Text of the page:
The fourth quarter largely saw a continuation of newteevee trends from the third quarter and before: growing consumption of online video, further development of TV Everywhere initiatives, villanization of Redbox by the Hollywood studios, and funding on the rise. One of the biggest news items for the quarter was the announcement of Comcast’s acquisition of NBC from GE. The joint venture was officially announced in early December after the parties agreed upon a price of $30 billion for a 51 percent stake in NBC.
Hardware manufacturers were gearing up for holiday shopping and cashing in during the fourth quarter. HDTVs were the big consumer electronics item for the holiday shopping season. According to research from Retrevo, 30 percent of Black Friday shoppers were looking to buy a new TV, compared to 22 percent buying a computer and 14 percent buying GPS and Blu-ray devices. Roku also rocked Black Friday shopping with a half-off sale on its high-end HD-XR (regularly priced $129.99, discounted to $64.99 for Black Friday). Only 500 devices were available at the low price point and Roku sold out of the discounted boxes within 20 minutes of opening sales on Black Friday.
The success of the Roku Black Friday sale, aside from being an excellent deal on a newly launched product, is an indicator of the growing popularity of online video viewing. This trend is being evidenced in numerous statistics being reported. For instance, according to research from One Touch and the Praxi Group, 62 percent of Netflix subscribers have used the company’s streaming service since its launch and roughly 54 percent of 1,000 users surveyed in October say they watch at least one movie or TV show a month. Both Nielsen and ComScore research shows a significant increase in video streams viewed in October 2009 vs. October 2008. However, there was a slight dip in the number of online video viewers in October from September levels (however total streams, streams per viewer, and time spent per viewer were all up).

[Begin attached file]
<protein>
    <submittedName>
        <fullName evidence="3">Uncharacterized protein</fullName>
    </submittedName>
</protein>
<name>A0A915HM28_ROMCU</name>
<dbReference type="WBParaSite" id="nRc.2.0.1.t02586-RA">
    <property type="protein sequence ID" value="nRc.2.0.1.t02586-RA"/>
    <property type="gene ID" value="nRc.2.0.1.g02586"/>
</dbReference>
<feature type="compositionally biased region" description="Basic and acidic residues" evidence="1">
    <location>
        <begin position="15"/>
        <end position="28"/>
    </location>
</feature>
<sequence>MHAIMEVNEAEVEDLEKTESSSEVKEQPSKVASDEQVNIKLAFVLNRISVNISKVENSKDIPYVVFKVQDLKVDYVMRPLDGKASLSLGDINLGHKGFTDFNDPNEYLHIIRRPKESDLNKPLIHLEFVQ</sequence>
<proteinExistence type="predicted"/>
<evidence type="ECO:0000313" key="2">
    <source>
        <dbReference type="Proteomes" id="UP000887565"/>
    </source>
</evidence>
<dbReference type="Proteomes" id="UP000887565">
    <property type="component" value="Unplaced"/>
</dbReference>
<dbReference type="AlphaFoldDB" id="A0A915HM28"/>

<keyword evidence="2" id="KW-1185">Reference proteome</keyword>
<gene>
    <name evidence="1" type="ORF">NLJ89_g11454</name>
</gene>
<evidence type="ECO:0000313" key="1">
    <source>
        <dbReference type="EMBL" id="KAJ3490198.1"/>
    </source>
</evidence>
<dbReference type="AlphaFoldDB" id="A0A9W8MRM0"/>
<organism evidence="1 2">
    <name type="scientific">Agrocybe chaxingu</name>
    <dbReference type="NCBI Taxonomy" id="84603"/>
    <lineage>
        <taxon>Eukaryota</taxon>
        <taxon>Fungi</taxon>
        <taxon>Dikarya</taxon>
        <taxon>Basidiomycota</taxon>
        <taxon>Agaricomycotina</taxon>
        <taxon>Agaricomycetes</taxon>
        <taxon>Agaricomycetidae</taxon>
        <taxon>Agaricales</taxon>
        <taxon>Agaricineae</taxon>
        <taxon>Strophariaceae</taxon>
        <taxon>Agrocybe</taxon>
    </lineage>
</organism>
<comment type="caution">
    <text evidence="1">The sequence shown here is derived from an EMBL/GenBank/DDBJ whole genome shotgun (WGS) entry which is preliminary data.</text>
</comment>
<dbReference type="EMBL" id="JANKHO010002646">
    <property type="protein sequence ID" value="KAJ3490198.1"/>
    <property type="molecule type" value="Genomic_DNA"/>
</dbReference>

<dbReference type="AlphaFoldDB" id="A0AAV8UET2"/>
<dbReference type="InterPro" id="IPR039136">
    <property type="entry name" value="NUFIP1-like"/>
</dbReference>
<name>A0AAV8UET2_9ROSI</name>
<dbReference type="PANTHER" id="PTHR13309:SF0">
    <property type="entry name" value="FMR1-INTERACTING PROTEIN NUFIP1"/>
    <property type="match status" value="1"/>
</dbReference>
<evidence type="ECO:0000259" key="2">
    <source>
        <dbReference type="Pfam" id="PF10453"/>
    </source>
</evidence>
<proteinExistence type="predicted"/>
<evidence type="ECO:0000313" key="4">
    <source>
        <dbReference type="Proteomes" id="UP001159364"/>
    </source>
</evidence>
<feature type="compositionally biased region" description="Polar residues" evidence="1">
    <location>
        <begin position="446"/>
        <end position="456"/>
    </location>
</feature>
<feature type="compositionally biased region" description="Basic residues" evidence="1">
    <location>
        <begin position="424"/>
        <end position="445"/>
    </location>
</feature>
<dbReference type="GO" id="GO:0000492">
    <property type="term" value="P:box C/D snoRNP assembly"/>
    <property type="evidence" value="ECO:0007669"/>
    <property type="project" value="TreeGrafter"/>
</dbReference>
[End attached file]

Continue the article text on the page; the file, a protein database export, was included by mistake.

Facebook had a strong quarter as it jumped to the No. 3 position in total streams viewed, according to Nielsen. YouTube, however, still dominates the market with 6.6 billion streams, as compared to the next leading competitor with 633 million streams in October. However, being king has its costs. YouTube found itself entangled in multiple lawsuits during the quarter, with several cases surrounding copyright infringement. YouTube continues to battle Viacom on this front, and during fourth quarter, evidence that YouTube managers were aware of unauthorized content yet choose to keep the material up weakened the web video pioneer’s case.
The cable operators continue their pursuit of TV Everywhere. Comcast formalized its product with a new name, “Xfinity” which replaced the temporary name of OnDemand. The initiative is also making its way to Canada, with Rogers Communications launching its version of TV Everywhere in late November. Apple also intends to launch a mobile version of TV Everywhere and will charge $30 per month for the service. Disney also vocalized its preference for a fee-based TV Everywhere, arguing that the service provides a better consumer experience, one for which users should pay.
The online video market appears to be gaining strength, regardless of lawsuits and the general uncertainty that accompanies forging into a new frontier. This is evidenced in the growth of viewers as well as growth in funding. While the total number of funding deals in the fourth quarter was similar to third quarter activity, the value of individual raises was significantly higher in the fourth quarter, indicating the beginning of a freeing up of capital to invest in this burgeoning market.